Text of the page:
- The Washington Times - Wednesday, January 5, 2005

Though there are about six months left before the collective bargaining agreement between the NBA and its players union expires, the suggestion by some owners that the league establish a hard cap and do away with guaranteed contacts has left the two sides miles apart.

Players union executive director Billy Hunter, in town yesterday to meet with the Washington Wizards, said he will confer with commissioner David Stern and certain team owners next week to begin working toward a new deal that would stave off a repeat of the 1998 lockout.

“I think right at this moment, things are a bit tenuous,” Hunter said, adding that negotiations have been slower than he would like. “My understanding based on what they have proposed is, they want a hard cap. And there are some owners that have been extreme enough to suggest that players should do away with guaranteed contracts.

“I would say to you that is clearly not going to work. If that is their position, then unfortunately we might find ourselves in the same predicament that the NHL players find themselves.”

The NHL has been locked out all season and could lose the year if labor accord is not reached soon.

Hunter said he hopes to avoid the acrimony of 1998, when players and management were so at odds that the regular season was reduced from 82 games to 40. But he indicated the meetings must be substantive.

“The commissioner has indicated that he and the owners are prepared to meet as long and often as it takes to reach a deal,” Hunter said. “But it’s not just about meeting. It’s about a meeting of the minds and whether we can get a deal that is acceptable to both sides.

“It’s an arduous situation and a stressful experience. It’s just as stressful for the owners as it is for us. I would like to do everything reasonably possible to avoid it happening again. By the same token, I have indicated to the players, and they have agreed, that we are not going to accept a bad deal.”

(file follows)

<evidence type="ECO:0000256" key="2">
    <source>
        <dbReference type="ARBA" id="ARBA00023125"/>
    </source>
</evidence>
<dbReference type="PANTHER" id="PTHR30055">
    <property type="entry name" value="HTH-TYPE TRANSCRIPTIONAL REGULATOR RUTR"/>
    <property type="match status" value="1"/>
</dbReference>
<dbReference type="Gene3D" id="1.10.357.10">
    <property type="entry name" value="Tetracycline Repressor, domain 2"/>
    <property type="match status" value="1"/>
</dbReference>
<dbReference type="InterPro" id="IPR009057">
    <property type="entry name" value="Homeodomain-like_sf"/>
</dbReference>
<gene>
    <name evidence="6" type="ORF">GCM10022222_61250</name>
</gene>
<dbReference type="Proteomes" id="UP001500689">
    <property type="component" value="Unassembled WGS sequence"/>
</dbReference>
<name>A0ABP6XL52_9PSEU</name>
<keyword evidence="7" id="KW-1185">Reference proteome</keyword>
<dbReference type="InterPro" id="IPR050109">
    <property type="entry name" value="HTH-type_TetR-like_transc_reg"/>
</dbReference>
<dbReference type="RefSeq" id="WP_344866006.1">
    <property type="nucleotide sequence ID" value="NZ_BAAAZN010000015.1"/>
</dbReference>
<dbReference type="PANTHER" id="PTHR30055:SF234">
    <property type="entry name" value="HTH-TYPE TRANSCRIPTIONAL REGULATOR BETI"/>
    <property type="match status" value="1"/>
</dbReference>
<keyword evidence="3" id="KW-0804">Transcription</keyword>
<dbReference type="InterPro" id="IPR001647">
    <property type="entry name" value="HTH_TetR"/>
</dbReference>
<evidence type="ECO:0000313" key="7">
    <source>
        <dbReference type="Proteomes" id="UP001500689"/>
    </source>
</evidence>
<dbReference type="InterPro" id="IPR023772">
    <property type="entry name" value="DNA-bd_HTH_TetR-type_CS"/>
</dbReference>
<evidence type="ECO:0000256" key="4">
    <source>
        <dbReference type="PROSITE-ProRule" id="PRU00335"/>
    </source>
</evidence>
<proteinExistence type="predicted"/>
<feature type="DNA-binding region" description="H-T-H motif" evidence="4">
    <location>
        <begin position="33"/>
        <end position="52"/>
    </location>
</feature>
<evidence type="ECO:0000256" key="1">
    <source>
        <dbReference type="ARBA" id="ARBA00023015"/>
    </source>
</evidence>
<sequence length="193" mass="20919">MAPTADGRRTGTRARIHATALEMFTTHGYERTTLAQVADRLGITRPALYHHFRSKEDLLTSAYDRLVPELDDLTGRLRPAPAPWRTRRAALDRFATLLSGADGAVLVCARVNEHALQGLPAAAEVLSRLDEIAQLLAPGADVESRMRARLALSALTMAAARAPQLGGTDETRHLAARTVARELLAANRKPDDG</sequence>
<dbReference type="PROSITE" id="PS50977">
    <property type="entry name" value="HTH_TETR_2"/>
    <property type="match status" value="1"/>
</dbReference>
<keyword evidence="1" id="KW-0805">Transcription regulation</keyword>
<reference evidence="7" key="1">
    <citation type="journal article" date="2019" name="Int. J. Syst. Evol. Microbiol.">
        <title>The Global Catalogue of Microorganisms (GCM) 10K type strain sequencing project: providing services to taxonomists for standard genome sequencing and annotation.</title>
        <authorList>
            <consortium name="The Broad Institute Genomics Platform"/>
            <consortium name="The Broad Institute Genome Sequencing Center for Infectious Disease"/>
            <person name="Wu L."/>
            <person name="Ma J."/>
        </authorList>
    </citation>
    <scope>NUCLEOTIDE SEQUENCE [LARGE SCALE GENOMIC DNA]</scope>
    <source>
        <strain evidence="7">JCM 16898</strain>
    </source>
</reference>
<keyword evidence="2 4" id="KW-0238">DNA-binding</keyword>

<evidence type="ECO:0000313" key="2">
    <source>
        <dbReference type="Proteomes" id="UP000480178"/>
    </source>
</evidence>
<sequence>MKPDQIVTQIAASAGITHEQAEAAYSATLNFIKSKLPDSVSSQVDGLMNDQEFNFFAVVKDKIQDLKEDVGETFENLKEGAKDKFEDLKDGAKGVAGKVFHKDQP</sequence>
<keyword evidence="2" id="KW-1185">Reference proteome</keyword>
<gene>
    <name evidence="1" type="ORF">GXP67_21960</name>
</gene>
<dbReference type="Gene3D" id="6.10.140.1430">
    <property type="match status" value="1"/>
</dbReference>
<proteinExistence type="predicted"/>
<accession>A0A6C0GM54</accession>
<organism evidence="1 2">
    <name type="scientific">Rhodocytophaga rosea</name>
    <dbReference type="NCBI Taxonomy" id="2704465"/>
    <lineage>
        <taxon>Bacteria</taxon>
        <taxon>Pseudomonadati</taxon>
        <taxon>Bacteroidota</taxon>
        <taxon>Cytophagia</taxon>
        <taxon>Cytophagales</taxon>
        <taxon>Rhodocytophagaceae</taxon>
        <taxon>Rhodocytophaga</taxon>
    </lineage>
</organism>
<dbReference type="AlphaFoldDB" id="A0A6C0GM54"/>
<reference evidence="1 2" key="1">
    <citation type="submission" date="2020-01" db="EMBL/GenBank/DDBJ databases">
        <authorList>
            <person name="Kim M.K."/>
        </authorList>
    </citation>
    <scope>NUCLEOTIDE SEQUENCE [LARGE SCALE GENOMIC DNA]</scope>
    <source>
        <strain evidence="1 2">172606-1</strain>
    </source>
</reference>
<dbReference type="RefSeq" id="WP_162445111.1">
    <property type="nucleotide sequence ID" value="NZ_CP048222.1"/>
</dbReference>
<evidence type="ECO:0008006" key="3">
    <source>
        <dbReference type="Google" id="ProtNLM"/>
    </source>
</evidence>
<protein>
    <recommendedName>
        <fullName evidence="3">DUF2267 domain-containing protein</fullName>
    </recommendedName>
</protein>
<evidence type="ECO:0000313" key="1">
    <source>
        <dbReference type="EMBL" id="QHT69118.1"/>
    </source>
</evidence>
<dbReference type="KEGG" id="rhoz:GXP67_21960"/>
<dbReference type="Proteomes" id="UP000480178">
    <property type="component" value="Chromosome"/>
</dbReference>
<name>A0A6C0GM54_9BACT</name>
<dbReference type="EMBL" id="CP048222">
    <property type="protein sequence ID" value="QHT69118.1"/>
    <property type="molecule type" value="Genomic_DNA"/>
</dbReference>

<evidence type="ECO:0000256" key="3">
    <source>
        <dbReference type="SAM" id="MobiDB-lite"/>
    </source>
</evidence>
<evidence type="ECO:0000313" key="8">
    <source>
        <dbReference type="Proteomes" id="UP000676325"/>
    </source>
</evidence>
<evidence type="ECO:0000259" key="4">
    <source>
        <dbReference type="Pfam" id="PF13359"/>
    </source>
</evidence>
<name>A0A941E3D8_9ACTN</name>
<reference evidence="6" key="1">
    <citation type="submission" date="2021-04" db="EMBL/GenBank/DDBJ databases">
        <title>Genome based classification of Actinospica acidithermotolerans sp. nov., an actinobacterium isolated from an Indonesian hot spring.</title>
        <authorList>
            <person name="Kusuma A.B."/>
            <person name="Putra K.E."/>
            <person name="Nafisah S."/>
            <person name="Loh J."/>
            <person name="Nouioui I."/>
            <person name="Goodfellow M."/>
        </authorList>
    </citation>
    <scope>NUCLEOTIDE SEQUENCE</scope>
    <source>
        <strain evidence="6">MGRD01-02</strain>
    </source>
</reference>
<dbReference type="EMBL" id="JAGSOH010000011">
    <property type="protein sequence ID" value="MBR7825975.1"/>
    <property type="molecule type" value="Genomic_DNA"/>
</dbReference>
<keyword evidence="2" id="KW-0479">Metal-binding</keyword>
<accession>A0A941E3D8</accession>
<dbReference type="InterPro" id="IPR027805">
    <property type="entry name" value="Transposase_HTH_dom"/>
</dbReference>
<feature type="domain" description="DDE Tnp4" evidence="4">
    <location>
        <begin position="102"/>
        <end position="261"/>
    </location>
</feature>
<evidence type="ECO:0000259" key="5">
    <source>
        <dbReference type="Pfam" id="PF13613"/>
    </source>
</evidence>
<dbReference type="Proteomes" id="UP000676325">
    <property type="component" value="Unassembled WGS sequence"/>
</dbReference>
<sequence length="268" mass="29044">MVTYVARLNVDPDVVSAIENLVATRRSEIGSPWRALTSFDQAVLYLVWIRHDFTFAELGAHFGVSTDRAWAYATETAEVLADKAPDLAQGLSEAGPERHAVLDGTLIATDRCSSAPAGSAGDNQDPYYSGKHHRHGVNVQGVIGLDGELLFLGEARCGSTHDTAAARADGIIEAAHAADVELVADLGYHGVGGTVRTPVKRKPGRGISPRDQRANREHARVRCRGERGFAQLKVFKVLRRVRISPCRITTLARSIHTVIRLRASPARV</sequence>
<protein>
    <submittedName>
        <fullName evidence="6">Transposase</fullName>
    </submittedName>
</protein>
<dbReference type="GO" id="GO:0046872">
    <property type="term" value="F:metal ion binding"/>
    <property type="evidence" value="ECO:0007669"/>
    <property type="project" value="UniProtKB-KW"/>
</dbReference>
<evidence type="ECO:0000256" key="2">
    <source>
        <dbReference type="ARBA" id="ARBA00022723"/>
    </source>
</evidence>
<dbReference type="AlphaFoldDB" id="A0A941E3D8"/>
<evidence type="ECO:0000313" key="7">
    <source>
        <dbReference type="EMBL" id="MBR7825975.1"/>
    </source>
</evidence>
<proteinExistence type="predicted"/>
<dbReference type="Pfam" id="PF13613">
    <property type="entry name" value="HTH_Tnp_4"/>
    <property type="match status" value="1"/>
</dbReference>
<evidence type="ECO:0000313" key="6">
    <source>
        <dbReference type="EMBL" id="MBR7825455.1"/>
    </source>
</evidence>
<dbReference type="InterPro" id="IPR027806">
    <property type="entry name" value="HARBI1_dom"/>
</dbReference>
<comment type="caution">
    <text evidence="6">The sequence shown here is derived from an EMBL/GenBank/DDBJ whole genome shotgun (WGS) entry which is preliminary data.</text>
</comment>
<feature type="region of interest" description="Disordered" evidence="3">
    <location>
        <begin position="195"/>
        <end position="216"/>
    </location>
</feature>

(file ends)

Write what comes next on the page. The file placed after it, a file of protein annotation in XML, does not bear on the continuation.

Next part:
Under the NBA’s current CBA, the salary cap of approximately $43million is flexible in that it allows teams to exceed the cap to re-sign their own free agents, which explains why the New York Knicks are paying more than $103million in salaries this season.

Also under the current CBA, player contracts are guaranteed through their duration — meaning if a player is cut, his team is obligated to pay the remainder of the contract.

“If we have a hard cap, what happens is all guaranteed contracts pretty much go out the window,” Hunter said. “You just can’t have a hard cap and have guaranteed contracts.”

Another sticking point is an age limit for players. Stern and the owners have campaigned to have a minimum age of 20, but Hunter and his constituency remain opposed.

To emphasize his point, Hunter noted the success of players like LeBron James, Kobe Bryant, Amare Stoudemire and Tracy McGrady, who entered the league before their 20th birthdays.

“It’s OK with me,” Hunter said. “Obviously, that is something that is very stressful to some folks in management. But right now, absent their demonstration of some compelling overriding reason as to why kids 18 years of age should not be able to come into the league, the argument against it hasn’t been made. And when I look at people like LeBron James and others, that convinces me there are players who shouldn’t be marginalized.”

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